Edinburgh Fringe 2016
“Struggling to think, live and love beyond the stifling expectations of duty, class and convention, governess Jane Eyre and Master Edward Rochester take a dark journey towards sensual and intellectual liberation. Told through Jane’s eyes, this autobiographical novel shocked the Victorians, and Charlotte Brontë’s gothic subversion of fairy tale romance is now distilled for the stage (under its full title) by writer/director Elton Townend-Jones. Fringe favourite Rebecca Vaughan embodies Everywoman Jane and several other characters in this exploration of love’s realities. Previous shows: Austen’s Women: I, Elizabeth: The Unremarkable Death of Marilyn Monroe: Female Gothic: Dalloway.”
Jane Eyre is written and directed by Elton Townend-Jones and stars Rebecca Vaughan, a writer and performer who repeatedly shines at the Fringe, and around the UK. Her solo shows are regularly acclaimed, often involving characters from literature and history.
I was more than a little dubious as to whether Charlotte Bronte’s much loved novel could be adequately covered in a 90 minute piece of theatre. Indeed, the fact that this was to be done as a one woman show increased my scepticism. However, these doubts were soon laid to rest, as Dyad Productions have not only managed it, but have produced an incredible show which authentically reproduces the novel onto the stage.
Although it is a very basic set with only a single couch set centre, it works extremely well and with the clever use of lighting and soundscape, allows the narrative to flow quickly without ever feeling rushed or clunky and manages to conjure up the different moods that proliferate the novel.
I felt the novel had come to life on the stage, be it the red room, Lowood or any of the numerous settings. So, it looks and feels right, but there are two main reasons why this is such a brilliant piece of theatre – firstly Elton Townend-Jones remarkable adaption and direction, which somehow fits in all the essential elements of the novel without it feeling forced or rushed, is simply remarkable.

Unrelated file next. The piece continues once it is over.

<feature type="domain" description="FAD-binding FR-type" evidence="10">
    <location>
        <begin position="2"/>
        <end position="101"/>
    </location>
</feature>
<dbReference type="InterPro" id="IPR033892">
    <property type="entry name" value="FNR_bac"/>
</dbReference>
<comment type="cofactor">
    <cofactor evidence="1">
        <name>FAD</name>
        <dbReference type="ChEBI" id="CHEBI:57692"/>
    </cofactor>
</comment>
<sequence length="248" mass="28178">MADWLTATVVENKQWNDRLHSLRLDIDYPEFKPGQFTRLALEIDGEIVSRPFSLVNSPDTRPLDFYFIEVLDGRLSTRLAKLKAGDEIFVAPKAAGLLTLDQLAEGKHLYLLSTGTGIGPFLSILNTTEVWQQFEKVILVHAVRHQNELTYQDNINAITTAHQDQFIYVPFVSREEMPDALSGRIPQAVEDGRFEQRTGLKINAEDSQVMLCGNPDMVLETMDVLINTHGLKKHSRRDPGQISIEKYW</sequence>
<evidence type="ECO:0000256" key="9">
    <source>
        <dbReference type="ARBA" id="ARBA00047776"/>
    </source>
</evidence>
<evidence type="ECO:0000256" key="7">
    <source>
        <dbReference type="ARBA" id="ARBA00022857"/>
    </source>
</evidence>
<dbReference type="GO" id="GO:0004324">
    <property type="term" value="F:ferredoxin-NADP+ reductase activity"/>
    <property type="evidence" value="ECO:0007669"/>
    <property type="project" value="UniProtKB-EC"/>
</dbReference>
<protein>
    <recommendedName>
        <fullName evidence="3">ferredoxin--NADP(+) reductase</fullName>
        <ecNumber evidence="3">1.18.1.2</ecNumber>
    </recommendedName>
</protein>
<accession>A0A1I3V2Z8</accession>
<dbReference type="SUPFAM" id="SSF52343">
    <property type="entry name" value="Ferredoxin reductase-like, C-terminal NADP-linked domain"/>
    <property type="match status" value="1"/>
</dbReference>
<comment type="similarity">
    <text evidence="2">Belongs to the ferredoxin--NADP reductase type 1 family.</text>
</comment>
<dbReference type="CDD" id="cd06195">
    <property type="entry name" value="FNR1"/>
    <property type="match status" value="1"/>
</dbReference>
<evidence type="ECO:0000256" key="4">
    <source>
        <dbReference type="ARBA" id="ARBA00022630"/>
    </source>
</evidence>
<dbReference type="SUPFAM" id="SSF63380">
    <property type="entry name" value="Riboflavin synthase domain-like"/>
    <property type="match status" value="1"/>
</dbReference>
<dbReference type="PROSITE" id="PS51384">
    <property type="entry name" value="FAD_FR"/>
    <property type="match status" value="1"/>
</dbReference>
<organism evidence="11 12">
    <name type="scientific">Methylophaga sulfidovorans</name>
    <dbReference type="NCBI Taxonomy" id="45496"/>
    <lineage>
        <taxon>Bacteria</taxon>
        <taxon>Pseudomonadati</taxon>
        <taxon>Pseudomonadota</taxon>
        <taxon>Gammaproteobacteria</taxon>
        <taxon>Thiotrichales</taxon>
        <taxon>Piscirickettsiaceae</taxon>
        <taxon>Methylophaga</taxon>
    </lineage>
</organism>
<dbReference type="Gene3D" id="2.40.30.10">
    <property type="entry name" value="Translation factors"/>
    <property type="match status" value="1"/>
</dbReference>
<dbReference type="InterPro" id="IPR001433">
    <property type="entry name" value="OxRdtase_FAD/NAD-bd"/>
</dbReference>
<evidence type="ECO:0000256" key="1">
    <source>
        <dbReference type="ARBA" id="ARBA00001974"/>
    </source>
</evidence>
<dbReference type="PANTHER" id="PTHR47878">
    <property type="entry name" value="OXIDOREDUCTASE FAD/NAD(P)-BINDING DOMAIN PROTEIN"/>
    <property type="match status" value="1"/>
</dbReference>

It also remains faithful to Bronte’s novel, everything being seen through Jane Eyre’s eyes without adding unnecessary scenes that never appeared in the novel, but are often added in film and other adaptations detracting from the essence of the original work. Secondly, there is the actor, a simply stunning performance from Rebecca Vaughan, playing 24 different characters, each with their own distinctive personality, which gave me the same feelings and experience as an audience member as the novel did when I read it. Whether it be the nasty John Reid, sympathetic Bessie, the delightfully batty Miss Fairfax or any of the vast array of people portrayed, each adds to the narrative and contributes to a feeling of being immersed in the novel.
It is not only a singular feat of memory, but to bring the page to the stage so convincingly is something I will not quickly forget and begs a second viewing. Attention to detail is very evident in all aspects of this production, like Vaughan’s costume and hairstyle which are exactly how I pictured Jane Eyre from the novel, and thus helps one to be drawn into that 19th century world.
This adaptation stands on its own and whether or not you are familiar with the story of Jane Eyre or completely unaware, this is an enjoyable and absorbing journey. As I left the theatre I heard numerous positive comments and there was a definite feeling that we had just seen something very special.
Dyad Productions have produced a number of well received shows over a few years now, but this, I believe, has reached a new level and I not only am I planning to see Jane Eyre again, I thoroughly look forward to their next project.